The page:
Chancellor to address refund check process

Many students breathed a sigh of relief in the event of the early arrival of refund checks last week. Prior to the disbursement of checks, a number of students were angry about having to come out-of-pocket or get a book voucher to purchase books for classes that had already begun. Another major concern was that other students in the UNC system had received their refund checks already, although their schools had not opened as yet.Aggravated students joined the group “The NC A&T Refund Check Uprising” on the popular online community, the Facebook, and shared stories of financial despair. The group reached 1,087 members as of Tuesday morning.Antoine Lilly, a graduate student from Durham and creator of the group, says that his focus is being a positive voice, and that students must learn how to get their point across without negativity.”We’ve made a difference, but money doesn’t quiet the movement. We are agents of change, and we will continue to voice our concerns to help our university become what we need it to be.”The term “Aggie Tenth” is used to describe the 1,000+ population of the group, representing over 10 percent of the A&T student population. Described as a “peaceful, organized group that is looking to make a change,” it attracted over 600 students in its first two days of establishment and served as a central location for breaking news and information on the disbursement of refund checks from the Dowdy Administration Building, including a letter of concern which was sent on behalf of the members of the group. The spring 2008 refund information has been revised and updated. It is now on the Web site for all students to find all the details that they need. The information has been disseminated via the student listserv, according to Mable Scott, associate vice chancellor for public relations.Lilly, along with a few students including Marcus Bass, Student Government Association vice president of external affairs, developed the idea to start a movement after becoming aware that many students were financially unstable upon the first week of the spring 2008 semester. They also met with Chancellor Stanley F. Battle, where they discussed the issue and voiced their concerns.Battle says that the registration process has been an ongoing problem at A&T for several years, and that a part of problem is that students are not filling out their FAFSA forms on time, which holds up the refund checks. In some cases, students will get a refund check and withdraw from the university. Nonetheless, he is fully aware of the students’ anger.”They have a right to be upset if we don’t do our job,” he said. “If students are upset, it is unsettling, and this has an impact on how we run our school.”Several students have already received their refunds by way of direct deposit, and continuing full-time students have been able to access their refund checks since Jan. 23th. New, transfer, and part-time students will receive theirs on Jan. 31, 2008, and first-time direct loan borrowers on Feb. 15, 2008. “We want to be responsive and responsible,” he said. “It’s a two-way street and a responsibility for the student as well as the cabinet. The priority here is to serve students, but if there are forms to fill out, they must be filled out.”The administration has plans to drastically improve the registration and refund check process by the summer of 2008 in preparation for the upcoming fall.”We are going to have a much better process,” Battle said. “We certainly will.”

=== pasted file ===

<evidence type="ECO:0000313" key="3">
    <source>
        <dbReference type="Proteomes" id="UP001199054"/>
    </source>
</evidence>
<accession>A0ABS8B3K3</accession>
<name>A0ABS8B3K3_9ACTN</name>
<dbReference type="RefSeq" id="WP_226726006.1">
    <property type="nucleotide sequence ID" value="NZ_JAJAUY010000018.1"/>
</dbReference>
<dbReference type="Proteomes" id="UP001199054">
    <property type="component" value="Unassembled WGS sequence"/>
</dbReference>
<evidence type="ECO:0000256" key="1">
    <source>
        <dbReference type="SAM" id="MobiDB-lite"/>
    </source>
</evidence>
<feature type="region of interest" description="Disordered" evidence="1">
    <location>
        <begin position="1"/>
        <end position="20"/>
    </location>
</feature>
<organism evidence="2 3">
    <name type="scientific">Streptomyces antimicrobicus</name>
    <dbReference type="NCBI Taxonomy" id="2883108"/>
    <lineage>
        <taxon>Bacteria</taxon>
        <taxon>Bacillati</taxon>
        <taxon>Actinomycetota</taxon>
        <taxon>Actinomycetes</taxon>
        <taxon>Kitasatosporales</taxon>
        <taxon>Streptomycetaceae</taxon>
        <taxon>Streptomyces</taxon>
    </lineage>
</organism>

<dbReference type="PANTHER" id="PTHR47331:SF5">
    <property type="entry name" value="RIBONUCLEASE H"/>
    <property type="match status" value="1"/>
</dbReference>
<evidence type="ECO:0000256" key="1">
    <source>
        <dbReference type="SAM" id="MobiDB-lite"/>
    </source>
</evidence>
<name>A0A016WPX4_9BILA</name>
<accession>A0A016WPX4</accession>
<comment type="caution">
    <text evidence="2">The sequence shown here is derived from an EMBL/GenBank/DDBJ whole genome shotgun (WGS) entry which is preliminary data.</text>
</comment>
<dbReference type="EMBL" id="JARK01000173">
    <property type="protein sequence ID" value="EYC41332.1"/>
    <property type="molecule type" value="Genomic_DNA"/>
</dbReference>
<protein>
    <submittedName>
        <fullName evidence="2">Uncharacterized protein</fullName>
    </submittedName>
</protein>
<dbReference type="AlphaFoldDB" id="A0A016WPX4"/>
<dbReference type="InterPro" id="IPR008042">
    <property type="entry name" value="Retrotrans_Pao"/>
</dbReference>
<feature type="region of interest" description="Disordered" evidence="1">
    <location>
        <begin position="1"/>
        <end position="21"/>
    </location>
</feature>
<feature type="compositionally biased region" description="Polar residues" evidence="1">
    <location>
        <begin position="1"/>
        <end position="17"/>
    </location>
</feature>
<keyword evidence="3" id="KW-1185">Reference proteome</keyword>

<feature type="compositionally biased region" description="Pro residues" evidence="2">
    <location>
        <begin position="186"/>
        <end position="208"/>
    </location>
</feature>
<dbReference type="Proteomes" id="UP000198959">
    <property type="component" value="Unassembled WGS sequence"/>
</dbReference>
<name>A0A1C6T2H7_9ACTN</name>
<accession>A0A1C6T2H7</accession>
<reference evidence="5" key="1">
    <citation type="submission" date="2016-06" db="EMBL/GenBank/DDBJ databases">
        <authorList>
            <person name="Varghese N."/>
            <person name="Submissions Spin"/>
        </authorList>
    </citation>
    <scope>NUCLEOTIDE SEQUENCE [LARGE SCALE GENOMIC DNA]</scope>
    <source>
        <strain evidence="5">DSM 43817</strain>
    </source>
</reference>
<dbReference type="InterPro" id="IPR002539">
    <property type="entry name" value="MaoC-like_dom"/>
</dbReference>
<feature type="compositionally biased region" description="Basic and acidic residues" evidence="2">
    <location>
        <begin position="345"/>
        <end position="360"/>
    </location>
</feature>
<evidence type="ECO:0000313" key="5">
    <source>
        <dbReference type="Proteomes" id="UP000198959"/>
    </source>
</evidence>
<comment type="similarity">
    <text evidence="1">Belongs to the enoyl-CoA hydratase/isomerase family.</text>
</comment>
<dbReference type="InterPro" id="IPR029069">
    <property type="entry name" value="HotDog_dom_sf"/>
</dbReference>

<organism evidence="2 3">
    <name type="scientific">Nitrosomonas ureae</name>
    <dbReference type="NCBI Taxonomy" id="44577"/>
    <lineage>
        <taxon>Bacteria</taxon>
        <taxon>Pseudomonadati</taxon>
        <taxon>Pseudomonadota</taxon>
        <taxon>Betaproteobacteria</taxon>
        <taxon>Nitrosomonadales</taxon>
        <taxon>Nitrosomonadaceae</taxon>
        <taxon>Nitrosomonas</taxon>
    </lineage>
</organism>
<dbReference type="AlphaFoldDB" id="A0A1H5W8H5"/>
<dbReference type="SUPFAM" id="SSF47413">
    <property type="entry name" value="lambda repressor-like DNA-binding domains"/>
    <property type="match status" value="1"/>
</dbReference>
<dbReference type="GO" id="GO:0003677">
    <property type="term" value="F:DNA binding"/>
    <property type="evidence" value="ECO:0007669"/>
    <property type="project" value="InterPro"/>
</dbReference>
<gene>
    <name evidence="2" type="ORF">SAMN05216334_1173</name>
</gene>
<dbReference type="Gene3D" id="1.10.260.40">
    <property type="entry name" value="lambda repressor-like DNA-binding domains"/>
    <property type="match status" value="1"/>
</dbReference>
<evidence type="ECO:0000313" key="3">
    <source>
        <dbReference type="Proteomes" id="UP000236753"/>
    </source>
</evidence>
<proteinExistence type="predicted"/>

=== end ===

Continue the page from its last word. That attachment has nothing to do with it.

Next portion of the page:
• Keisha Thomas